Summer 2019

D. Vargas, J. Ortiz Ayala and R. Prieto Nieves (L-R)

Rosa Elena Prieto Nieves ’23. Little Sisters of the Poor, Washington DC.  CAS: Nursing.  Elderly care and outreach, meals, conversation and companionship to elders

Juana Ortiz Ayala ’21.   St. Ann’s Center for Children, Youth and Family, Washington, DC.  CAS: Nursing.  Homeless outreach and support; life skills workshop and education/employment assistance

Daniela (Dany) Vargas ’20. CASA, Hyattsville, MD.  CAS: Health Services.  Immigration advocacy, outreach and support

Summer 2018

Nhiaya Williams ‘19 as a Junior with a major in Human Relations.  Nhiaya served her fellowship in Baltimore at KIPP Ujima Village, a nonprofit foundation that supports the educational process in low income communities.  KIPP emphasizes the development of leadership, effective communication and critical thinking skills within the students served, and Nhiaya is an example of these abilities.  Throughout her 10 weeks of service this summer, Nhiaya worked with operations and development for the KIPP Baltimore Foundation, on different projects, while reflecting weekly on her progress.

Diamond Moore ’21 as a sophomore with hopes to major in Nursing.  Diamond served at National Children’s Medical Center, Mobile clinic on Mississippi Avenue, SE,at THE ARC, where she had prior experience in volunteering.  As a Cunneen Fellow, served across 10 consecutive weeks this summer, Diamond took the opportunity to meet and greet patients while offering assistance to the office that welcomes them.  As a result of her summer of service, Diamond learned more about the reasons beyond her stated desire to pursue nursing as a profession

Summer 2017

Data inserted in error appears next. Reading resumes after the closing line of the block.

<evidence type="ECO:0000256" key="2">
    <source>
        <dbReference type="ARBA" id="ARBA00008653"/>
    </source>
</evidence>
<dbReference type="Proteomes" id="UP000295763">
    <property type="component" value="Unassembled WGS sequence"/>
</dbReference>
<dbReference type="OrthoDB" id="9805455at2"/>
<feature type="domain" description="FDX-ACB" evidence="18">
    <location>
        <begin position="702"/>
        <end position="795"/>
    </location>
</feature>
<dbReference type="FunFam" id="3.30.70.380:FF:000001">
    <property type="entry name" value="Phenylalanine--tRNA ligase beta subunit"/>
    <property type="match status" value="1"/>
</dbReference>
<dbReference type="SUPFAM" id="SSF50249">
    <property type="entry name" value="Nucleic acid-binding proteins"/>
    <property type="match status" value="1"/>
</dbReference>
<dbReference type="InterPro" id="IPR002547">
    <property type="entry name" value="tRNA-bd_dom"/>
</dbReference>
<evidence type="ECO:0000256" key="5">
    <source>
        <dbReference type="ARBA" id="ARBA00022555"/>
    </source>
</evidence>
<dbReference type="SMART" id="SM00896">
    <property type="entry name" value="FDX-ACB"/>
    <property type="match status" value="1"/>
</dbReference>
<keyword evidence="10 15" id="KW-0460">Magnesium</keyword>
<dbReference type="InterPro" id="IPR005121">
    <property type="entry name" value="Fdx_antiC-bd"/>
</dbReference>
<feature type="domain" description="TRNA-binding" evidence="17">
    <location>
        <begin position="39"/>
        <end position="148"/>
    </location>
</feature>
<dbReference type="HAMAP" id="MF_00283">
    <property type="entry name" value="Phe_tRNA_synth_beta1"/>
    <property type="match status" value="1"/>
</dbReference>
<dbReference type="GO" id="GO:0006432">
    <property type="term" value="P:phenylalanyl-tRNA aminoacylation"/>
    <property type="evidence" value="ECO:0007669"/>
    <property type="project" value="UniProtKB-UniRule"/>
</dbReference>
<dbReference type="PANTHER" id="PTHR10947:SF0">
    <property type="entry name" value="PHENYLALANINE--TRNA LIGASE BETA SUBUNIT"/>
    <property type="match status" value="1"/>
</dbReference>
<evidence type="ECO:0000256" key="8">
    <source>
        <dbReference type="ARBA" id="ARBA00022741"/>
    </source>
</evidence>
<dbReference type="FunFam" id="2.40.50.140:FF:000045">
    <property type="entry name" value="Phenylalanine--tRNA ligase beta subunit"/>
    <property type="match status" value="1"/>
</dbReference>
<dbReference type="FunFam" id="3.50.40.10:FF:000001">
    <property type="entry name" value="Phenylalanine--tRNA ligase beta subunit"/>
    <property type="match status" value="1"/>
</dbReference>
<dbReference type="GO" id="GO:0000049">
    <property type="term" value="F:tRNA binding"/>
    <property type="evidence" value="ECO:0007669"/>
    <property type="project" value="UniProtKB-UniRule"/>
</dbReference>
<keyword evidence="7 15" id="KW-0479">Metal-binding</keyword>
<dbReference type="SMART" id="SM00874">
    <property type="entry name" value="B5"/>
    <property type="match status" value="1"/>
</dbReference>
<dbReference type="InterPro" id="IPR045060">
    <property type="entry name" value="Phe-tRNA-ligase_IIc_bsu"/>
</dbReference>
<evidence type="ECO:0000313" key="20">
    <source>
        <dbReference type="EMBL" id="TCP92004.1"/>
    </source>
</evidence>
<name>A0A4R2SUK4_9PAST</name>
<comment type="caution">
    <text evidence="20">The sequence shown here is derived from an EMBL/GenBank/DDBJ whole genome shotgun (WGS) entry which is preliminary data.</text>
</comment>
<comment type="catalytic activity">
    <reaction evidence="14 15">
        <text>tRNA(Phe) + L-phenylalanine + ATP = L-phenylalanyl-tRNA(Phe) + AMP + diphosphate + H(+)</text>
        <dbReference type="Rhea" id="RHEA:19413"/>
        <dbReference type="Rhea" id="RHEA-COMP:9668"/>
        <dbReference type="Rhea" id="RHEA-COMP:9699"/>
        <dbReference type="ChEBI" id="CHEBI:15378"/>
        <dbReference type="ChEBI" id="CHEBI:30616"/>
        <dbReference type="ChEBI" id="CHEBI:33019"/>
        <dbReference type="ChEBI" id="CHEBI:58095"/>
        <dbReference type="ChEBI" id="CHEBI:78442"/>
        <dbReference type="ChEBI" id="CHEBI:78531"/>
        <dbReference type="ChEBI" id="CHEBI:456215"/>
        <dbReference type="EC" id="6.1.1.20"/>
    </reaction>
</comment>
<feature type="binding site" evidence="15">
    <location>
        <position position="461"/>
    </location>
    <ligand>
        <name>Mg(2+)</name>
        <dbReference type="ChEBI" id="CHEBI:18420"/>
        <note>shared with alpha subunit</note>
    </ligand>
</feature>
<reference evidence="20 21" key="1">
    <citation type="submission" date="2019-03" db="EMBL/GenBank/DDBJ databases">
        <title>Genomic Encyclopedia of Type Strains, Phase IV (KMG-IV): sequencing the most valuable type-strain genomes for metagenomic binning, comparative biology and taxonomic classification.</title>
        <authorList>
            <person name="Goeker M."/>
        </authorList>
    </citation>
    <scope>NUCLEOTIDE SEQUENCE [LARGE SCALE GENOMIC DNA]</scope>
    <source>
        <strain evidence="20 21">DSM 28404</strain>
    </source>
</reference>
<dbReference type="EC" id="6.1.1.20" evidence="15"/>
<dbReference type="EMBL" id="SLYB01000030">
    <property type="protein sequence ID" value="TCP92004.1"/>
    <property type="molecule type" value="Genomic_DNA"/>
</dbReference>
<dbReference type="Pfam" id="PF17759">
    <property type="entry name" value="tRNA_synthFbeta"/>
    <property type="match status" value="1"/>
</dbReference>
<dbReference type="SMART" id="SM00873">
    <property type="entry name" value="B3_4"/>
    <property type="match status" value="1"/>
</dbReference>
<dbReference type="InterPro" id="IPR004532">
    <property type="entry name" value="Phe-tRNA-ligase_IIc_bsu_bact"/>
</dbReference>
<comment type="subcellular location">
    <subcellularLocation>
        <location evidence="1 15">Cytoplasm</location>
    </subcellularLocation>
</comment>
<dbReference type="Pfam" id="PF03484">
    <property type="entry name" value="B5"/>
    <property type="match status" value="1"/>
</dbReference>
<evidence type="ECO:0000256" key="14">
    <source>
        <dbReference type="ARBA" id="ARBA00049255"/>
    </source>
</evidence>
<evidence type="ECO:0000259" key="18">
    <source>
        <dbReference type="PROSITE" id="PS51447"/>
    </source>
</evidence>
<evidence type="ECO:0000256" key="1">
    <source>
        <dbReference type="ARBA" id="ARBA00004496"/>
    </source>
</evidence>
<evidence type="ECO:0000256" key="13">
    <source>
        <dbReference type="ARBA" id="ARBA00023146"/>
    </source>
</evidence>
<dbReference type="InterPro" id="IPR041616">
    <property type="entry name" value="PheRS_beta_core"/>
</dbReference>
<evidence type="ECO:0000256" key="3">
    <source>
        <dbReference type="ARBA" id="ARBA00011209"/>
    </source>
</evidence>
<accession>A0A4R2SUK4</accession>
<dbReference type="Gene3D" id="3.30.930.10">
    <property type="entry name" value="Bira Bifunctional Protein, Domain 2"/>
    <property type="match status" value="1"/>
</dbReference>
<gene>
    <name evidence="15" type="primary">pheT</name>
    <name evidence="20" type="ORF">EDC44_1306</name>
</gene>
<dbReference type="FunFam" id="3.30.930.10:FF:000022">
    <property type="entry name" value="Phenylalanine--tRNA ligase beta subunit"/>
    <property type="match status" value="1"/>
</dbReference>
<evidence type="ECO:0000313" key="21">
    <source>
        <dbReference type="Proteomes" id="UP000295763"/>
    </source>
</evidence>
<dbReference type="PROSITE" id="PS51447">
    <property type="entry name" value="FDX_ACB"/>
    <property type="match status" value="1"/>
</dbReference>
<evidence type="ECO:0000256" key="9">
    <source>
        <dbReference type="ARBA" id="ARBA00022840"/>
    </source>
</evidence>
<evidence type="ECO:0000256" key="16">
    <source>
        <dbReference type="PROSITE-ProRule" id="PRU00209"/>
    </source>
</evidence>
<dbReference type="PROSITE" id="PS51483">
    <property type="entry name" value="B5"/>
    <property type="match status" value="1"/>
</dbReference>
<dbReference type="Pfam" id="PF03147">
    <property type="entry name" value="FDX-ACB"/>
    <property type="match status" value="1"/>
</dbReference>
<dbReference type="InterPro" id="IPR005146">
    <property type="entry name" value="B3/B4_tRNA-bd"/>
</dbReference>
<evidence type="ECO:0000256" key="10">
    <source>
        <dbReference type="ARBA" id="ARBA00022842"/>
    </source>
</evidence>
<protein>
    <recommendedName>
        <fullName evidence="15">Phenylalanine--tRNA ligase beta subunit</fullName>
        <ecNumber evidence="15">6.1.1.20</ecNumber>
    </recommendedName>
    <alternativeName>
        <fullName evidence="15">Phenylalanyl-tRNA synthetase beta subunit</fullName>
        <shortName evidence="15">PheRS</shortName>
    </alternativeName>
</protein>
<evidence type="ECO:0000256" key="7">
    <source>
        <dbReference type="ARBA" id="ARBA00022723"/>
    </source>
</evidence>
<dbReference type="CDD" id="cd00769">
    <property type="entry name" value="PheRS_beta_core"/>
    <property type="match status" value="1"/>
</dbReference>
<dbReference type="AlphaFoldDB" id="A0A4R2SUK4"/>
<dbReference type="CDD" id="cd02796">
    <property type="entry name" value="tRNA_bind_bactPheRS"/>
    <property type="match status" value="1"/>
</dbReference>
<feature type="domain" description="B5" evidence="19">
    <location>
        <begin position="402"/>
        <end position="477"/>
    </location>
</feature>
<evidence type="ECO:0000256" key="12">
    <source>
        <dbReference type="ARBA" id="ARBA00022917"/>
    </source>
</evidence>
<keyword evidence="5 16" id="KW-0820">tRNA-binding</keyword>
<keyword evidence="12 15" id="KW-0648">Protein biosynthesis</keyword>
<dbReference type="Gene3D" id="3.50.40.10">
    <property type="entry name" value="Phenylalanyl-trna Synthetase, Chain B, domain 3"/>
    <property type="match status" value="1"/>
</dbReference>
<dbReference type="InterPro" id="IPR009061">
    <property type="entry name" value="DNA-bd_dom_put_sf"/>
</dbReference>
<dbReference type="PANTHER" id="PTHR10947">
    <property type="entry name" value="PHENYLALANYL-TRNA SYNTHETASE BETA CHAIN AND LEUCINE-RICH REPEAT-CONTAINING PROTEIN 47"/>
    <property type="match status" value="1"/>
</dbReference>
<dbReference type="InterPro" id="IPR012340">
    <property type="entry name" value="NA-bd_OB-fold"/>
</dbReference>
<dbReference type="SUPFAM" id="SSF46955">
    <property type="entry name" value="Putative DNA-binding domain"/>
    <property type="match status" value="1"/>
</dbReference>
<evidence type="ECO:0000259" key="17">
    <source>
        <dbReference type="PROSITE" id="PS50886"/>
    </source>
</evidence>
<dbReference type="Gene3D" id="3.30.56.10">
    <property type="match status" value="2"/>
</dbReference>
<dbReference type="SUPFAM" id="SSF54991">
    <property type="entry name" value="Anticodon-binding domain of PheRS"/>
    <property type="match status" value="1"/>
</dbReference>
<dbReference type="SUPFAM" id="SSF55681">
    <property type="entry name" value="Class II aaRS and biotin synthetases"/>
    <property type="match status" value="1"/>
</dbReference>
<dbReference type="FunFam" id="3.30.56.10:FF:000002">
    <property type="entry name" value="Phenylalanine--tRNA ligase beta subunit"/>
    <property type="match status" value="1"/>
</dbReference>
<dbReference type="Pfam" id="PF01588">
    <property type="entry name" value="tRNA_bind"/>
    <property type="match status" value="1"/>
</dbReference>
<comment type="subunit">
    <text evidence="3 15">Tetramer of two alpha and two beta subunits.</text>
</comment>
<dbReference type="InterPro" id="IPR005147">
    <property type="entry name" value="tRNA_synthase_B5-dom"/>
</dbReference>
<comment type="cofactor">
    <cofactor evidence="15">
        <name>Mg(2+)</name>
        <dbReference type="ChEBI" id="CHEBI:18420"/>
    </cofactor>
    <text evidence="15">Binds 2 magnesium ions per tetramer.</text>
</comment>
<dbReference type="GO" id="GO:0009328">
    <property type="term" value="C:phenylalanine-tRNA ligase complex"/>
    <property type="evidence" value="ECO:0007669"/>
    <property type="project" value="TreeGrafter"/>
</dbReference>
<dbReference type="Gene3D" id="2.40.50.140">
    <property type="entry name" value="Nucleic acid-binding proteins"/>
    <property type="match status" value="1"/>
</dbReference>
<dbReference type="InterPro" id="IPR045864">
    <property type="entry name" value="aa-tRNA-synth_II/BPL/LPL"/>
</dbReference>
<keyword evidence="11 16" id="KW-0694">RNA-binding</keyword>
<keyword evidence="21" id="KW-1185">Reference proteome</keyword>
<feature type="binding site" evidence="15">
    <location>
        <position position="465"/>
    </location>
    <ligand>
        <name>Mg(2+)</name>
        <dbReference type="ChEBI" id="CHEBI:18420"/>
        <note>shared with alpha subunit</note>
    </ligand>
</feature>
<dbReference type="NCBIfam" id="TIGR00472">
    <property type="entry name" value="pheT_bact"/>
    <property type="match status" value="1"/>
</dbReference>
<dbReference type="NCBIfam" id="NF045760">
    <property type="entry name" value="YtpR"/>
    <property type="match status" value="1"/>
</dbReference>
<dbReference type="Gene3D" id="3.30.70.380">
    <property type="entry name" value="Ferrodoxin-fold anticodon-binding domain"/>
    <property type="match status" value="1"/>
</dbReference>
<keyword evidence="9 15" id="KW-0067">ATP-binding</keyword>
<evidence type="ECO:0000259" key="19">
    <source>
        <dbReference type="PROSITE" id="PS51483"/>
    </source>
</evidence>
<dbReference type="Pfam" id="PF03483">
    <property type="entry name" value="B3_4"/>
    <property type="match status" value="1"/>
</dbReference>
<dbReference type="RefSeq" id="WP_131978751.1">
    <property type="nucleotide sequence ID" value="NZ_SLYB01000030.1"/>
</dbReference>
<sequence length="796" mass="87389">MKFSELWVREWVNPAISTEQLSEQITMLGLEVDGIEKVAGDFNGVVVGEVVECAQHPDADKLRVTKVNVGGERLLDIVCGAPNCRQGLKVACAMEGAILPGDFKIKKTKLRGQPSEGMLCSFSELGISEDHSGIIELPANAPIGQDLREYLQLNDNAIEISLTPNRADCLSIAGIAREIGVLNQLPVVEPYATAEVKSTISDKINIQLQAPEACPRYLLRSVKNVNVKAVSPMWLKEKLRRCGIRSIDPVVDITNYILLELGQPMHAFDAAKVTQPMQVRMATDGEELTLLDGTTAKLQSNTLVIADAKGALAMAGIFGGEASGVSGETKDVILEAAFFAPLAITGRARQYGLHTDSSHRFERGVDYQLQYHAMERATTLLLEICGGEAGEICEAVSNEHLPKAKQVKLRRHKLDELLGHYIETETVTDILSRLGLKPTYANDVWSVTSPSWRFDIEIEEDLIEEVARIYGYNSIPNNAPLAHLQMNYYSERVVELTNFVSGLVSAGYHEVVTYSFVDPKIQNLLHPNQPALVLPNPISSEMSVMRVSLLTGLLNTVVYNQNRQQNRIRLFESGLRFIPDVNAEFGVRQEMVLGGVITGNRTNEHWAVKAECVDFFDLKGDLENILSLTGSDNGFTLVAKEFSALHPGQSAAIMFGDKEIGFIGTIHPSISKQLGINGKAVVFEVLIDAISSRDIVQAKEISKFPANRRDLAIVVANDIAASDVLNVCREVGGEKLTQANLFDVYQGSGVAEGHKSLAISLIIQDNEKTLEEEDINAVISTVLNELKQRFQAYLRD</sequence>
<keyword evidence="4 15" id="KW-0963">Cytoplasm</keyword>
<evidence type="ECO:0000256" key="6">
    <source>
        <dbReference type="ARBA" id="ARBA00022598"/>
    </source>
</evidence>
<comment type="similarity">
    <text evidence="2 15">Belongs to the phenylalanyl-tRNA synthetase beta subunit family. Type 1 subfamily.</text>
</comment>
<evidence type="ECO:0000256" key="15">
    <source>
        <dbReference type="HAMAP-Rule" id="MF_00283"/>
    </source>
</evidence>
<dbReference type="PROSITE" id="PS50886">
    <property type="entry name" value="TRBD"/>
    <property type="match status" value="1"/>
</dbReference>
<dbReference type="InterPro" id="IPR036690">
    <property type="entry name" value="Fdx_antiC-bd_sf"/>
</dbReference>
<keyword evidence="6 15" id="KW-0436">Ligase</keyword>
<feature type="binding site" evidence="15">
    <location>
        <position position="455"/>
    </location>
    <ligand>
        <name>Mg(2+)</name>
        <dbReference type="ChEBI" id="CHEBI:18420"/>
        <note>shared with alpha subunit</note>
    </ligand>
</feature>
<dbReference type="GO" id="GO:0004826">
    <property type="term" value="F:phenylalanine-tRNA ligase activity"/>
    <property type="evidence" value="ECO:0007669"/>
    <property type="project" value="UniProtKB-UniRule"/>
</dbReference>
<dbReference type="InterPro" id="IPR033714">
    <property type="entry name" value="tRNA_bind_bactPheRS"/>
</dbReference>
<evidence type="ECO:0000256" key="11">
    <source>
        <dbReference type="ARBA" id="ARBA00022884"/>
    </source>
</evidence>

Kimberly King ’18 as a junior with a major in Business Administration and a minor in Sociology, Kimberly worked at Sasha Bruce Youthwork in Washington, D.C., a non-profit that provides safe housing, life skills and workforce development, and educational opportunities for troubled young people who have been homeless or come from broken homes. Building on her previous experience of working with homeless families and counseling children, Kimberly mentored youth as well as facilitated interactive groups and workshops this summer as part of her Cunneen Fellowship.

Karrin Thompson ’18 as a junior majoring in English, Karrin worked at Higher Achievement in Washington, D.C., a non-profit middle-school program that works to close the achievement gap for motivated, yet under-served, students from low-income communities. Karrin’s duties were outside the classroom, in drafting the plans for the Summer Academy and meeting with the senior level staff, and inside the classroom, where she used innovative means of mentoring and tutoring  students in a subject she loves.

Marisela Tobar Henriquez ’18 as a junior majoring in Elementary Education, with a minor in Psychology, Marisela worked at The Arc Montgomery County at the Karasik and Family, Infant, and Child Care Center, whose mission is to create a sustainable inclusive environment for children with developmental and intellectual disabilities. Drawing on her preparation in education and her extensive work experience and volunteerism in helping children and youth, Marisela developed inclusive learning environments with an interdisciplinary team of professionals.

Click here to get more information about the Fellowship:
Contact Campus Ministry  at (202) 884-9608.